I take the aproach of minimizing overall PUFAs from Omega 6 and 3. By keeping the Omega 6 low it makes it easier to come close with the Omega 3s. The other way around, increasing Omega 3 in an attempt to match an unbound Omega 6 intake, is not optimal.
Keeping the Omega 6 low makes it very simple to balance with Omega 3s with wild salmon/shellfish and pastured eggs. I am curently getting my Omega 6 and Omega 3 each day from gently cooked whole food sources. For example I soft boil or poach pastured eggs. I am also avoiding fructose from fruits or other sources while eating PUFAs.
A lot of PUFA answers can be found in the Perfect Health Diet. This answered a lot of my questions. Excessive Omega 6 is problematic in multiple ways. Omega 3 is seen as positive and anti-inflamatory however it is still easily oxidized. Fish oil is suspect in some studies. I see no need for it when taking the aproach of keeping Omega 6 low to begin with and eating some foods rich in Omega 3s. I do use cronometer, fitday and my new favorite paleo track to measure Omega 3 intake so that I do not over consume Omega 3 foods as it is easy for me to eat a lot of Wild Copper River Salmon when it is running. I only need a fraction of what I can eat to balance out the 6:3 ratio.
With regards to the Omega 6:3 ratio for our cell membranes need both to work properly. An over abundance of Omega 6 in adopose tissue is linked to shortened life...
This article http://ebm.rsmjournals.com/content/233/6/674.full contains information about the effects of various 6:3 ratios on disease and also the biological effects.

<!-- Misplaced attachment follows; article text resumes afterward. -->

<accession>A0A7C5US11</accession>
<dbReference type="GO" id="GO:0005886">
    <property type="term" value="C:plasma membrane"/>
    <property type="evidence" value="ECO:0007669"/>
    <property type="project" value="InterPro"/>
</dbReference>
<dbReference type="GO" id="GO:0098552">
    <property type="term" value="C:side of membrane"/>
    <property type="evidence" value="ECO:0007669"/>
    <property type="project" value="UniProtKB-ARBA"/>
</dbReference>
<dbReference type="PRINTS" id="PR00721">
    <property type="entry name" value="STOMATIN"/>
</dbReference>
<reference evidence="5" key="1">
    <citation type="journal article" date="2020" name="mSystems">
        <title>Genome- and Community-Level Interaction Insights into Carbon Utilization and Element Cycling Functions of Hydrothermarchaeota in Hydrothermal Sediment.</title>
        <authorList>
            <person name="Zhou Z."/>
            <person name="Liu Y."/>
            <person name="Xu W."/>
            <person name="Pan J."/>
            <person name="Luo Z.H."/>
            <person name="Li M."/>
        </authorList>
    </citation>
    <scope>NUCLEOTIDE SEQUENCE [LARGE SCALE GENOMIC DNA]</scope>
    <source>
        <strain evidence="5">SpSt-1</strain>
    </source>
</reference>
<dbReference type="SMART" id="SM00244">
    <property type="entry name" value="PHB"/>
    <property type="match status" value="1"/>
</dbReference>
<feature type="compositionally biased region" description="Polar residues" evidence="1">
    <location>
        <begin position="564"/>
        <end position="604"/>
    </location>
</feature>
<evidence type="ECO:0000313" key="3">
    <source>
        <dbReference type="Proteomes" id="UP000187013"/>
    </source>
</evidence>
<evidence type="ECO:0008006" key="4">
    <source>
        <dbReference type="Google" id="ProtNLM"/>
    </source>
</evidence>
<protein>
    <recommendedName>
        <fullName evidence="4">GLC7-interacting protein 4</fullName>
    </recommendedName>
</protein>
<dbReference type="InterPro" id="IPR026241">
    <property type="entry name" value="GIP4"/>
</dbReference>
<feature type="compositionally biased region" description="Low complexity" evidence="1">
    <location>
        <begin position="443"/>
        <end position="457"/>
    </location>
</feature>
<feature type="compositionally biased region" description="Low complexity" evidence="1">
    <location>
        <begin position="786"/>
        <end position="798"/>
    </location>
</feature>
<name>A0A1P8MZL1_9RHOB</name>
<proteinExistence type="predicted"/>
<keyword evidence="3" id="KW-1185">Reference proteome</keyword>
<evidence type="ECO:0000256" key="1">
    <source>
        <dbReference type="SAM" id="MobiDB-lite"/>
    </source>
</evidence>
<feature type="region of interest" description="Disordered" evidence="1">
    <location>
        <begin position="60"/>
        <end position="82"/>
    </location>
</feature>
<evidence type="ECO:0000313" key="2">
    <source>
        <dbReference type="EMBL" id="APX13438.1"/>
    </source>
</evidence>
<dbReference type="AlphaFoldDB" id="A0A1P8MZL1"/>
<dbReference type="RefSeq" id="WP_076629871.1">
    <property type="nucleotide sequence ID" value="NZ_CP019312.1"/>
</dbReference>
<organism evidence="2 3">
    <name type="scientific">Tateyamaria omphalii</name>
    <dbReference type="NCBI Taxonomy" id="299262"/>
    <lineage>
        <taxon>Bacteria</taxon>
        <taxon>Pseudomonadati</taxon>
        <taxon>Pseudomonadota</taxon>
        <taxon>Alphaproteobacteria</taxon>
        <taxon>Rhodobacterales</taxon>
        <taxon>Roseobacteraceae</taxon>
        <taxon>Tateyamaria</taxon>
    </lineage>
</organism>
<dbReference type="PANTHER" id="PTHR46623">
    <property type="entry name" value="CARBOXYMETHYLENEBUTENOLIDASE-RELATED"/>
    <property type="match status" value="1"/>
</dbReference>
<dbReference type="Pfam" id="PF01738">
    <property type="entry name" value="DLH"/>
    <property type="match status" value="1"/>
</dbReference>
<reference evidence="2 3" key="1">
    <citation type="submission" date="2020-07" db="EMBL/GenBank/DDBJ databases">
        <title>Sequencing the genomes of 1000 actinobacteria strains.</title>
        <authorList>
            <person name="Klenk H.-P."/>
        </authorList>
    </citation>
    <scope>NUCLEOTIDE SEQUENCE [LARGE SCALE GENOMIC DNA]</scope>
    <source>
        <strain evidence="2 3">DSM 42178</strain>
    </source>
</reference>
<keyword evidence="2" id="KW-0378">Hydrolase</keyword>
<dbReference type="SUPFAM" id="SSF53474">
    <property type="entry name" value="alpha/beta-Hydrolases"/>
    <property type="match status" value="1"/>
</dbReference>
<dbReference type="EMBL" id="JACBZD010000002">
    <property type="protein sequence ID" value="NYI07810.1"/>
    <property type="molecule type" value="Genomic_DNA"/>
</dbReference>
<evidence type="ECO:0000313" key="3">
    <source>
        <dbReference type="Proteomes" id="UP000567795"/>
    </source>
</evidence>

There's a lot of fuss made over ratios and total amounts of PUFA. Story in a nutshell: the SAD has too much omega-6 and it is heavily oxidized (i.e. damaged). Minimizing damaged omega-6 sources is first and foremost. Eliminate processed seed oils. Next is supplementing your omega-3 levels to ensure something closer to low ratio, as opposed to high. Of least importance (in my opinion) is reducing total PUFA levels.
If you are eating your main calorie sources from ruminant animals and vegetables (with a few exceptions), you will have low PUFA consumption, anyway... especially if it's grass-fed it's much ado about nothing.
But most of us don't just live on ruminant animals and we like to eat oily vegetables like avocados and olives, as well as seeds and nuts. This means we have to deal with some PUFA in our diet.
Personally, I try to get at the very least a 2:1 ratio before supplementation, which means on days where I eat too much O6 I might drink a little fish oil at the end of the day... but overall I'm experimenting with keeping my PUFA's lower than 30gm per day (15/15 O6/O3), my supplemental fat coming from Pastured butter and coconut fat.
Hey Ryan good question I've been looking for this too, I found some good information in Chris Masterjohn's Pufa report about AA and DHA the levels that actually cause deficiency which is really low and the ratio isn't really an issue when total pufa is low and your not going to high in 6. So you might want to check it out if you haven't already, it's 15 bucks but worth it I thought, kind of cleared up Ray Peat's views a little too. The only question I was left with was do liver and eggs contain too much AA to be used significantly over time?
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